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Drilling holes in chest freezer for lid/collar?

I’m going to build a collar for my chest freezer to install taps, but I’ve got a quick question.

It looks like my hinges won’t line back up with the original holes when I add the collar. Is it OK to drill a couple small holes in the back of my chest freezer? I’m thinking 1/2" screws.

Did you check out the video that NB put together on making a Keezer?

In that they specified that the hinges will probably not line up with all the holes and gave instructions on making it work. Granted, when I build one I’ll probably do things a little differently, but the instructions they give certainly will work just fine.

[quote=“lil_Blue_Ford”]Did you check out the video that NB put together on making a Keezer?

In that they specified that the hinges will probably not line up with all the holes and gave instructions on making it work. Granted, when I build one I’ll probably do things a little differently, but the instructions they give certainly will work just fine.[/quote]

Yeah, I’ve watched that video a few times. I don’t see where they offer instructions on what to do if you’re screw holes don’t line up, however. Could you give me the time during the video it happens?

They said something when they were removing the lid about using the existing holes to help with choosing the height of the lumber you buy, but that won’t work for me. I have a lid light that I’d like to keep functioning, and I only have about 4-5" of slack on the wire attached to the lid. I have to use 2"X4".

Why let a wire dictate the collar height??

Is this a wire to power lights in the lid? Or a door switch to turn the light on? In the first case cut the wire and splice in a disconnect, so can remove the lid when needed. You can make it as long as you like. In the second case you may find a better switch to splice on.

Either way, do an “inline splice” using solder and shrink tube for a perminant, professional looking job.

http://www.instructables.com/id/Master- ... /?ALLSTEPS

Why let a wire dictate the collar height??

Is this a wire to power lights in the lid? Or a door switch to turn the light on? In the first case cut the wire and splice in a disconnect, so can remove the lid when needed. You can make it as long as you like. In the second case you may find a better switch to splice on.

Either way, do an “inline splice” using solder and shrink tube for a perminant, professional looking job.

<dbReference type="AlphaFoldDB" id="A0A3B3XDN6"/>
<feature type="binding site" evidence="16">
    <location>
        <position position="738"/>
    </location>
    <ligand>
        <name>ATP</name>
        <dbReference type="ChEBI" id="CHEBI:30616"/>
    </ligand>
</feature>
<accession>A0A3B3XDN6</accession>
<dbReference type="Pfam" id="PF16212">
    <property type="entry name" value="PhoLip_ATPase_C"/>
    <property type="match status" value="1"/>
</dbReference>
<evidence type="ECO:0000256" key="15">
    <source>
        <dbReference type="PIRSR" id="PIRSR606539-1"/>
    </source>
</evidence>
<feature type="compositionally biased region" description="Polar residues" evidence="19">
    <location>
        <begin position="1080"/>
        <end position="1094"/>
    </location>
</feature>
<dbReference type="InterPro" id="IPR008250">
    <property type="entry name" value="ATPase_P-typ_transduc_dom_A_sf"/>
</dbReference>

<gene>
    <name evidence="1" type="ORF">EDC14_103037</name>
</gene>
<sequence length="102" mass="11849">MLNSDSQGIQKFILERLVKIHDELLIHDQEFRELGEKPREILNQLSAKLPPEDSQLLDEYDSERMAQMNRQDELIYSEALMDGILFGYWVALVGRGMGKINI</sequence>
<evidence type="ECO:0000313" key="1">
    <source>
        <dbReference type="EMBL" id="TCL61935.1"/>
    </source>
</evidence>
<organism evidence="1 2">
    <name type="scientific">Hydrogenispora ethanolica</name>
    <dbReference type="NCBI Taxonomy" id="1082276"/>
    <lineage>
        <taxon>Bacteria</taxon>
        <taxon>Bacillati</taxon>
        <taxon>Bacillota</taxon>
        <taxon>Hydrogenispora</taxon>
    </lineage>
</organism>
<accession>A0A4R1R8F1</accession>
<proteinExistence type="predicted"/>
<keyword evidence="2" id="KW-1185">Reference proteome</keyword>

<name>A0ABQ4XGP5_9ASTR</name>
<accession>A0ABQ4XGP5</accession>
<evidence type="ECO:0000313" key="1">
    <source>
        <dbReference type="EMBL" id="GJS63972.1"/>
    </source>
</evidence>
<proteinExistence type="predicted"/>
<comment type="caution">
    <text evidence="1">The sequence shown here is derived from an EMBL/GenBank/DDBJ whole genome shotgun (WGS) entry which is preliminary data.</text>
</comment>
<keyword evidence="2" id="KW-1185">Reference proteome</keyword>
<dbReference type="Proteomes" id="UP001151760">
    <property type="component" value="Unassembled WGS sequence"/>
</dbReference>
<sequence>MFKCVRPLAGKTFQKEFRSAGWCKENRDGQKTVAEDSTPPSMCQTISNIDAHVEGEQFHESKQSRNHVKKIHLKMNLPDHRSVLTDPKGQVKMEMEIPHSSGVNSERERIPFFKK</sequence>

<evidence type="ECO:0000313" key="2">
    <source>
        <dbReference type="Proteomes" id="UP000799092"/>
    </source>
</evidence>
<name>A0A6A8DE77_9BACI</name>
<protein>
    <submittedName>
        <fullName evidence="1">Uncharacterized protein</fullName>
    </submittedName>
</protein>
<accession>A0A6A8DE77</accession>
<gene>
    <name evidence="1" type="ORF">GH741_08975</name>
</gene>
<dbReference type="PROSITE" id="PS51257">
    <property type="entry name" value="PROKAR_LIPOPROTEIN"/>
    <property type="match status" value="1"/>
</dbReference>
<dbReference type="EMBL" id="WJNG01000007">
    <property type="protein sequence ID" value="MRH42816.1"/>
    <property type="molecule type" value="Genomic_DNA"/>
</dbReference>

http://www.instructables.com/id/Master- ... /?ALLSTEPS[/quote]

The wire just powers the lid light as far as I can tell. I’ve considered cutting but I’ve been afraid cutting the wire will screw up the freezer. I think this might be an unfounded fear though. Cutting the wire will probably just mean the lid light is inoperable, right?

And really, I’d prefer a 4" collar.

So, it cutting/splicing the wire better than drilling maybe 1/2" screws into the freezer wall from the outside?

Cutting the wire shouldn’t mess up the freezer, unless you leave exposed bare wire that can short out. You can show thistle yourself by removing the light bulb. Which will have the same effect.

Knowing nothing about the design of your freezer, I have to wonder if the 4-5 inches of slack isn’t there for a reason, and even if you stick with a 2x4 collar, are you removing slack that’s there for strain relief?

[quote=“JMcK”]Cutting the wire shouldn’t mess up the freezer, unless you leave exposed bare wire that can short out. You can show thistle yourself by removing the light bulb. Which will have the same effect.

Knowing nothing about the design of your freezer, I have to wonder if the 4-5 inches of slack isn’t there for a reason, and even if you stick with a 2x4 collar, are you removing slack that’s there for strain relief?[/quote]

I’m assuming that’s what it’s there for. 4-5" is all I can get, so maybe having it pulled taught isn’t the best idea.

But again, in your opinion, is cutting the wire preferable to drilling into the side of the freezer? I don’t have any schematics for the freezer, so I’d just be drilling blindly but only using very short screws.

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